Houston Police Search For Uber Driver Accused Of Raping 15-Year-Old Girl And Then Driving Her Back Home

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Uber

Houston police are searching for an Uber driver accused of sexually assaulting a 15-year-old passenger.

Leonel Medina, a 49-year-old driver, is wanted on two counts of sexual assault of a child under 17 years old but has been on the run since a warrant for his arrest was issued. 

The alleged assault took place on May 12 after the teen ordered an Uber to take her to a Family Dollar store near her home. Police say Medina drove the teen to the back of a neighborhood before stopping in a dead end. 

He allegedly ordered the girl to cancel the trip before locking her in his vehicle and sexually assaulting her. He then drove her back home. 

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In an interview with police, Medina allegedly admitted to the assault before fleeing after an arrest warrant was issued. 

What is Uber doing to protect underage teens? 

In a statement, Uber said that they have canceled Medina’s account and are ready to work with the police on their investigation. Uber stated that they run background checks on all potential drivers that check Motor Vehicle Records (MVR) and criminal offenses at the local, state and federal level.

The company also pointed out their Minor Policy which strives to protect minors from incidents related to Uber. 

The policy states that riders and drivers must be over 18 to use the app. Anyone under that age must be accompanied by an adult 18 years of age or older on all rides. 

However, that doesn’t stop teens from flocking to the app using their parents’ accounts or lying about their age. 

2019 data from Current, a debit card company, shows that Uber and Lyft account for 94 percent of all taxi service transactions for customers aged 13 to 18.

Uber depends on its drivers to report underage passengers and only asks for proof of age to reactivate a reported account. But, without any incentive to report riders, drivers risk losing out on income if they refuse to collect underage passengers. 

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Ride-sharing apps are dangerous for minors. 

Apps like Uber are an attractive means of transportation for teens who don’t want to rely on their parents to get around and for parents who don’t want to serve as an unpaid taxi service for their teens.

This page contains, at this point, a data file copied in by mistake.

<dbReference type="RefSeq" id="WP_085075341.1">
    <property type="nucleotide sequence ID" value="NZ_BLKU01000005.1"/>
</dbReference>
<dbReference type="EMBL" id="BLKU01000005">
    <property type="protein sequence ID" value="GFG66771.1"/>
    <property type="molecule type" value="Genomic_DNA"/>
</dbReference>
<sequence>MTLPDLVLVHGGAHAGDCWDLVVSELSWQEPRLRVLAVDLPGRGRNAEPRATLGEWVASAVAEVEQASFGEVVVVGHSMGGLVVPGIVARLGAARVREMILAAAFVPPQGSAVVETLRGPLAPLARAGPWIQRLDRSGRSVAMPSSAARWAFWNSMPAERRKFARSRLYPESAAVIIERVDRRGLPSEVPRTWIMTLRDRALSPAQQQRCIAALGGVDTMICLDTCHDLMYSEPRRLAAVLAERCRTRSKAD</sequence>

One poll revealed that 1 in 8 parents have allowed their child to use a ride-sharing app, but the number of teens who have used these apps without their parents knowing is probably higher. 

Even Uber is aware of their lucrative underage customer base and launched a teen ride-sharing pilot in 2017 before it petered out due to safety concerns. 

These platforms might seem like the safer option compared to public transport or walking alone. Driver details can be sent to family and friends and locations can be tracked throughout trips. 

But drivers with malicious intent can easily find their way around these obstacles. By canceling a ride, drivers deactivate GPS tracking, for instance. 

This tactic, which was allegedly used by Medina, was also used in an attempted kidnapping of another 15-year-old girl by an Uber driver in 2019. 

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Uber has a concerning sexual assault history.

In 2019, Uber released a safety report, for the first time, which revealed nearly 6,000 reports of sexual assault from both drivers and passengers between 2017 and 2018. Drivers made up 45 percent of the accused. 

The company has also been accused of trying to silence victims by trapping them in forced arbitration and prevent them from pursuing action in court. 

But even the worst-case scenarios aren’t likely to stop every teen or parent from using the app.

Until tighter restrictions are placed on drivers who accept underage riders or more preventative measures are put in place to keep minors off the app, young people and their parents aren’t going to pay close attention to the fine print on Uber’s terms and conditions.

If you have been a victim of sexual abuse, assault, or violence, please know that there is help and hope. RAINN's National Sexual Assault Hotline and Live Chat is available 24/7 for support.

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Alice Kelly is a writer living in Brooklyn, New York. Catch her covering all things social justice, news, and entertainment. Keep up with her Twitter for more.